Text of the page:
Rwanda: Bloody Shame That Ours Aren't as Uplifting
The New Times (Kigali)
7 November 2008
Posted to the web 7 November 2008
I woke up, Wednesday, bleary eyed and all, at exactly five o'clock in the afternoon but with a smile on my face. I was suffering from the Obama induced post-election hangover.
I'd been up the entire night, watching the tallies of each and every state as I bit my nails to the quick, having darkre of the Florida 2000 (where the Republicans 'stole' the elections) debacle.
But this year, we aren't to be denied; Sen. McCain gets to take his 'maverick' act back to the Senate while Mrs. Palin gets to shoot Moose for supper up in Alaska, while a young, black family gets to call the White House home for the next four years.
I'd been following the travails of young Obama since the first Primaries (all the while cursing the phenomena of time zones that forced me to be up till six in the morning). I felt elated by his win in the Iowa Caucuses and then cursed as he lost New Hampshire because of a certain woman's 'dark arts'.
Then for the proceeding months, I became Obama-maniac, reading each and everything that I could put my hands on; all the while snarling at each and every trick that the Clinton and GOP unleashed on, 'That One. Seriously, I think that if the election had been postponed for another month, I'd have become a nervous wreck.
When CNN declared him President-elect, I couldn't believe that victory was ours. I started having morbid thoughts; I saw that huge crowd that had come to celebrate his victory in Chicago and, instead of a happy crowd, I saw instead a haven of potential assassins.
My imagination was playing a mélange of scenes from the assassinations of Martin Luther King Jr. and JFK. But alls well that ends well, he got through his speech without mishap, I got one last dose of "Yes We Can", and I got to bed at 8am.
I woke up to radio reports that there was an impromptu fete at the American Embassy in Kigali and its environs as people celebrated the Obama victory.
We should, in retrospect, ask ourselves this question; "what was it is about this man and this campaign that made even the most apolitical person pick a side?"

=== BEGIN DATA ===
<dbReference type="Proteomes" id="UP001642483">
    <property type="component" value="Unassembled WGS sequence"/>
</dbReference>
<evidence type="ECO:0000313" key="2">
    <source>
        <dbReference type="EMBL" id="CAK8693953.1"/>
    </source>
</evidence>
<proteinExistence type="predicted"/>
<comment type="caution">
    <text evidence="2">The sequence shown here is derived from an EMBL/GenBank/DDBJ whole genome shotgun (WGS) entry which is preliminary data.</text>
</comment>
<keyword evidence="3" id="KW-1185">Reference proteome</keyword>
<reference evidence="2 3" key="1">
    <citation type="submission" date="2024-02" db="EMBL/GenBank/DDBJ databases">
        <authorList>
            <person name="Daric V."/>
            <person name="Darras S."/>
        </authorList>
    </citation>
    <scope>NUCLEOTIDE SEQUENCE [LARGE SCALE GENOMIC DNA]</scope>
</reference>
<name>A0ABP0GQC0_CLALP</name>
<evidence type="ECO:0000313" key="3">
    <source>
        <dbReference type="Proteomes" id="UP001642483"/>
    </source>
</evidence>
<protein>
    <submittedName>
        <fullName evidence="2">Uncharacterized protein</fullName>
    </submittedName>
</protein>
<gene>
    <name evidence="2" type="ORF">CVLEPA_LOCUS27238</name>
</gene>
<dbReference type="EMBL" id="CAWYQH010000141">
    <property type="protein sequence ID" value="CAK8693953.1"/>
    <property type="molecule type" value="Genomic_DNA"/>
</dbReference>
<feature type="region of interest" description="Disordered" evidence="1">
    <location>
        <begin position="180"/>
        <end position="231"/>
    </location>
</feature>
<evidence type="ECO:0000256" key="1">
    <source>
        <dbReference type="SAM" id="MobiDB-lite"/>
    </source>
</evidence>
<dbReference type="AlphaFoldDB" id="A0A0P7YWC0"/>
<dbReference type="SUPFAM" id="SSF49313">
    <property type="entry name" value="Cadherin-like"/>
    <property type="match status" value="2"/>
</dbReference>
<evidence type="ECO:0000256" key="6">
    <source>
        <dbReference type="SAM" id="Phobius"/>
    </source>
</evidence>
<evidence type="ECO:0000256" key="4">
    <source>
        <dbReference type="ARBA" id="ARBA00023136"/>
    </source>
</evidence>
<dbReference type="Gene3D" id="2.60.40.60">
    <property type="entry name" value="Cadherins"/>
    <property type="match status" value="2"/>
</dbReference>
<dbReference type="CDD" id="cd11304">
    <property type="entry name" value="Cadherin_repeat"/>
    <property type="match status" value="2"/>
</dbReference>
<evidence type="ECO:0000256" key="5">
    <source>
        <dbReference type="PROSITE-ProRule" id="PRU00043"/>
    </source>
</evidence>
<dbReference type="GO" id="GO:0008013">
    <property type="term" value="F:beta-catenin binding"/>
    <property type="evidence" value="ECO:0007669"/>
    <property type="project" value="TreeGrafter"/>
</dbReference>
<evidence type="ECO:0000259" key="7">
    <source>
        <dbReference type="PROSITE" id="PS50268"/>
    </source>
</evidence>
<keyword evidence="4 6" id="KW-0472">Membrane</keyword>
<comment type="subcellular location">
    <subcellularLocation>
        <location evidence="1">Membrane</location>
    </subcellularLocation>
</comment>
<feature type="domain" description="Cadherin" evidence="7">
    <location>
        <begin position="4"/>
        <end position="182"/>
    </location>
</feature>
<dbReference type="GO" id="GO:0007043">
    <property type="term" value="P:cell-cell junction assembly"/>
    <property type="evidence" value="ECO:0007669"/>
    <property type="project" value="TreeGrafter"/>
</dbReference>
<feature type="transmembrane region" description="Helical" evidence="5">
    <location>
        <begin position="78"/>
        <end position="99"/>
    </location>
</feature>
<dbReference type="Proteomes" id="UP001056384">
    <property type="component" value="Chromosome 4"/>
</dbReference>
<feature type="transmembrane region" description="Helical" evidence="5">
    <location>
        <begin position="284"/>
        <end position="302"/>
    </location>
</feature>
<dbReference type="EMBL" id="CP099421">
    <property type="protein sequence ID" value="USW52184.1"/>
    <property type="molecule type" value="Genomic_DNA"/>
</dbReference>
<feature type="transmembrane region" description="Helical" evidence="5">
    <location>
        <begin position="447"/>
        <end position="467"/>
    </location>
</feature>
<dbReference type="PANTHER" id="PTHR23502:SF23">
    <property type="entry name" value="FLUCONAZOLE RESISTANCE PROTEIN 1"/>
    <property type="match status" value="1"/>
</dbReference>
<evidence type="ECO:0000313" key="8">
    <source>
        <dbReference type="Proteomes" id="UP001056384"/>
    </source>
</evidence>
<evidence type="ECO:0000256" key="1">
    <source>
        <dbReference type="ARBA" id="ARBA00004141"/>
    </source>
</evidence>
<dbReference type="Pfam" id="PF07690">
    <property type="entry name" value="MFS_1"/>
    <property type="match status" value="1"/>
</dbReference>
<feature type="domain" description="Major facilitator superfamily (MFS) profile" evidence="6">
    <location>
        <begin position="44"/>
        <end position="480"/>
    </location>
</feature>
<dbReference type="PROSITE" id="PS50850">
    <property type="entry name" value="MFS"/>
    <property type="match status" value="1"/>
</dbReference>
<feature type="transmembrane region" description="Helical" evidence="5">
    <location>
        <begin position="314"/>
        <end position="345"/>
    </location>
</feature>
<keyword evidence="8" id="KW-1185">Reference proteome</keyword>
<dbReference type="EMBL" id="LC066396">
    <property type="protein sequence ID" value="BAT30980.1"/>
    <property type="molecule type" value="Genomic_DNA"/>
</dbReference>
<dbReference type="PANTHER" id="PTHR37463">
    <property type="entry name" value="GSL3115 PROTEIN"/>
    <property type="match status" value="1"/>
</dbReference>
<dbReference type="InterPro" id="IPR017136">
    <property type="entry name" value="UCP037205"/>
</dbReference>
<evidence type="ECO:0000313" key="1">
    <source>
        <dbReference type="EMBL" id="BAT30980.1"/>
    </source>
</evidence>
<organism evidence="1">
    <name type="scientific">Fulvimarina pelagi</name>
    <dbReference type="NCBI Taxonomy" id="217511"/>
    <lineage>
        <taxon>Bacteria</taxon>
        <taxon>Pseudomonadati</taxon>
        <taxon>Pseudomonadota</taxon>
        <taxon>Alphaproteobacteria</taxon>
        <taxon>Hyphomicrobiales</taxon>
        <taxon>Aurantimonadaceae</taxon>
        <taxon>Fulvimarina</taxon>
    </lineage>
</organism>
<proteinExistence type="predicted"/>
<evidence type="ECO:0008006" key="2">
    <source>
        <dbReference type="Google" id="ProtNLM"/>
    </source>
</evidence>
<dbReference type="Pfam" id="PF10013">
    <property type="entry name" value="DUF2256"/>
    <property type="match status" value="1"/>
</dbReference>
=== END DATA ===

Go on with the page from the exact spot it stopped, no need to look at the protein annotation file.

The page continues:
I'd hate to think it was because of his colour because that would bemean everything that he has come to stand for. I think it was because of what he symbolises; youth, idealism and opportunity.
These three things made even the most cynical of us believers. I've not been one to get excited by elections of any sort, in any country, including ours.
It's because these affairs have, more often than not, been dour and totally lacking in new ideas. Our politicians don't seem to be addressing audiences they respect but rather often seem to be talking down to us. Mr.Obama put it quite eloquently when he stated that this election "wasn't about him but about you".
He verbalized something that many politicians have failed to understand-that the only reason they are where they are is to be of service to the people. Of course, if you're a Robert Mugabe you don't give two hoots about serving the people but I'm not talking about him and others of his ilk.
You know, I'm not really a fan of over-aged politicians dictating the future of a young nation, but when I look around the African continent, I see grizzled old men refusing to collect their pension cheque.
As I continue scanning the African political landscape I see people using all manners of Machiavellian tactics to get just 'one more term' (not a hint of idealism in these folks, hell no) and I see nepotism and corruption. Lets be honest here; despite Obama's political skills, I couldn't see him becoming even a Mayor in most African nations.
Because he stands for all the things our own politicians never seem to aspire for, he keeps me up all night; because our politicians rarely take me to the heights they act like Valium. But not all's lost; they have four years to learn from Obama.
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